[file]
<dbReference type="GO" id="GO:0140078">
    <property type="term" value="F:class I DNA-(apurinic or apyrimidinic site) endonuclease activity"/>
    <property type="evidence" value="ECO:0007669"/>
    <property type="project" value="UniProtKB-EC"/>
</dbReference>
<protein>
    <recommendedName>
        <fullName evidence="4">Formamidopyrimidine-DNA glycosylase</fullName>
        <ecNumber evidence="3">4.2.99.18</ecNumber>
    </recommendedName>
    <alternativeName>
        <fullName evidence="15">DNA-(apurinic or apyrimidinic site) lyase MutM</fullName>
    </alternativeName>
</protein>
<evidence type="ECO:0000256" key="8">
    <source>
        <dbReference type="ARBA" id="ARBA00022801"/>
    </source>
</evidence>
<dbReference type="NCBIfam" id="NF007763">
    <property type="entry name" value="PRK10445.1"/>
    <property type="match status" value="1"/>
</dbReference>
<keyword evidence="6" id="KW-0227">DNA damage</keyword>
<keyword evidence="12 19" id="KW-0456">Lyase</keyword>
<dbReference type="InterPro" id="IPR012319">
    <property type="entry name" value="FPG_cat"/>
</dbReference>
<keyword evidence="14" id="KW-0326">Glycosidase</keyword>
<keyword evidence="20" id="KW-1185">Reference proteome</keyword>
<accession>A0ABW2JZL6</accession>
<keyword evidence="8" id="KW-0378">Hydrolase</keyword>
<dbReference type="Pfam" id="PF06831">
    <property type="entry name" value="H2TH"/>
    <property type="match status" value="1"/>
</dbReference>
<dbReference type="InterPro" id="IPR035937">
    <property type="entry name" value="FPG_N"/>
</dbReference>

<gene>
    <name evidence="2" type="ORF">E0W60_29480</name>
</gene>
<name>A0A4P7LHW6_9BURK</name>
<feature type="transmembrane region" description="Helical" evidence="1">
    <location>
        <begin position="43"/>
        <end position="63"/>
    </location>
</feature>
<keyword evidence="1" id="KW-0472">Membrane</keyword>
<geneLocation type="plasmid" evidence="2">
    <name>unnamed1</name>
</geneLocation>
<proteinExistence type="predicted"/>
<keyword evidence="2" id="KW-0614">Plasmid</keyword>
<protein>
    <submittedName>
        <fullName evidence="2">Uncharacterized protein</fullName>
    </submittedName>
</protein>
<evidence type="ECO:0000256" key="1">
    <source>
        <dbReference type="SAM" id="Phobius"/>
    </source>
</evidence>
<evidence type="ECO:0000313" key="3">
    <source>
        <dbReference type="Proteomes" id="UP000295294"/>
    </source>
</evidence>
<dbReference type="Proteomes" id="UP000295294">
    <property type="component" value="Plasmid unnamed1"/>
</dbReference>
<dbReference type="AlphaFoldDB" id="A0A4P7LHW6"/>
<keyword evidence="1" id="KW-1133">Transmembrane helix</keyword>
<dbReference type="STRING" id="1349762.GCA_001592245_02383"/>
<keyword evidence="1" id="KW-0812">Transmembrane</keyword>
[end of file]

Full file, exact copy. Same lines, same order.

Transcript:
<dbReference type="GO" id="GO:0140078">
    <property type="term" value="F:class I DNA-(apurinic or apyrimidinic site) endonuclease activity"/>
    <property type="evidence" value="ECO:0007669"/>
    <property type="project" value="UniProtKB-EC"/>
</dbReference>
<protein>
    <recommendedName>
        <fullName evidence="4">Formamidopyrimidine-DNA glycosylase</fullName>
        <ecNumber evidence="3">4.2.99.18</ecNumber>
    </recommendedName>
    <alternativeName>
        <fullName evidence="15">DNA-(apurinic or apyrimidinic site) lyase MutM</fullName>
    </alternativeName>
</protein>
<evidence type="ECO:0000256" key="8">
    <source>
        <dbReference type="ARBA" id="ARBA00022801"/>
    </source>
</evidence>
<dbReference type="NCBIfam" id="NF007763">
    <property type="entry name" value="PRK10445.1"/>
    <property type="match status" value="1"/>
</dbReference>
<keyword evidence="6" id="KW-0227">DNA damage</keyword>
<keyword evidence="12 19" id="KW-0456">Lyase</keyword>
<dbReference type="InterPro" id="IPR012319">
    <property type="entry name" value="FPG_cat"/>
</dbReference>
<keyword evidence="14" id="KW-0326">Glycosidase</keyword>
<keyword evidence="20" id="KW-1185">Reference proteome</keyword>
<accession>A0ABW2JZL6</accession>
<keyword evidence="8" id="KW-0378">Hydrolase</keyword>
<dbReference type="Pfam" id="PF06831">
    <property type="entry name" value="H2TH"/>
    <property type="match status" value="1"/>
</dbReference>
<dbReference type="InterPro" id="IPR035937">
    <property type="entry name" value="FPG_N"/>
</dbReference>

<gene>
    <name evidence="2" type="ORF">E0W60_29480</name>
</gene>
<name>A0A4P7LHW6_9BURK</name>
<feature type="transmembrane region" description="Helical" evidence="1">
    <location>
        <begin position="43"/>
        <end position="63"/>
    </location>
</feature>
<keyword evidence="1" id="KW-0472">Membrane</keyword>
<geneLocation type="plasmid" evidence="2">
    <name>unnamed1</name>
</geneLocation>
<proteinExistence type="predicted"/>
<keyword evidence="2" id="KW-0614">Plasmid</keyword>
<protein>
    <submittedName>
        <fullName evidence="2">Uncharacterized protein</fullName>
    </submittedName>
</protein>
<evidence type="ECO:0000256" key="1">
    <source>
        <dbReference type="SAM" id="Phobius"/>
    </source>
</evidence>
<evidence type="ECO:0000313" key="3">
    <source>
        <dbReference type="Proteomes" id="UP000295294"/>
    </source>
</evidence>
<dbReference type="Proteomes" id="UP000295294">
    <property type="component" value="Plasmid unnamed1"/>
</dbReference>
<dbReference type="AlphaFoldDB" id="A0A4P7LHW6"/>
<keyword evidence="1" id="KW-1133">Transmembrane helix</keyword>
<dbReference type="STRING" id="1349762.GCA_001592245_02383"/>
<keyword evidence="1" id="KW-0812">Transmembrane</keyword>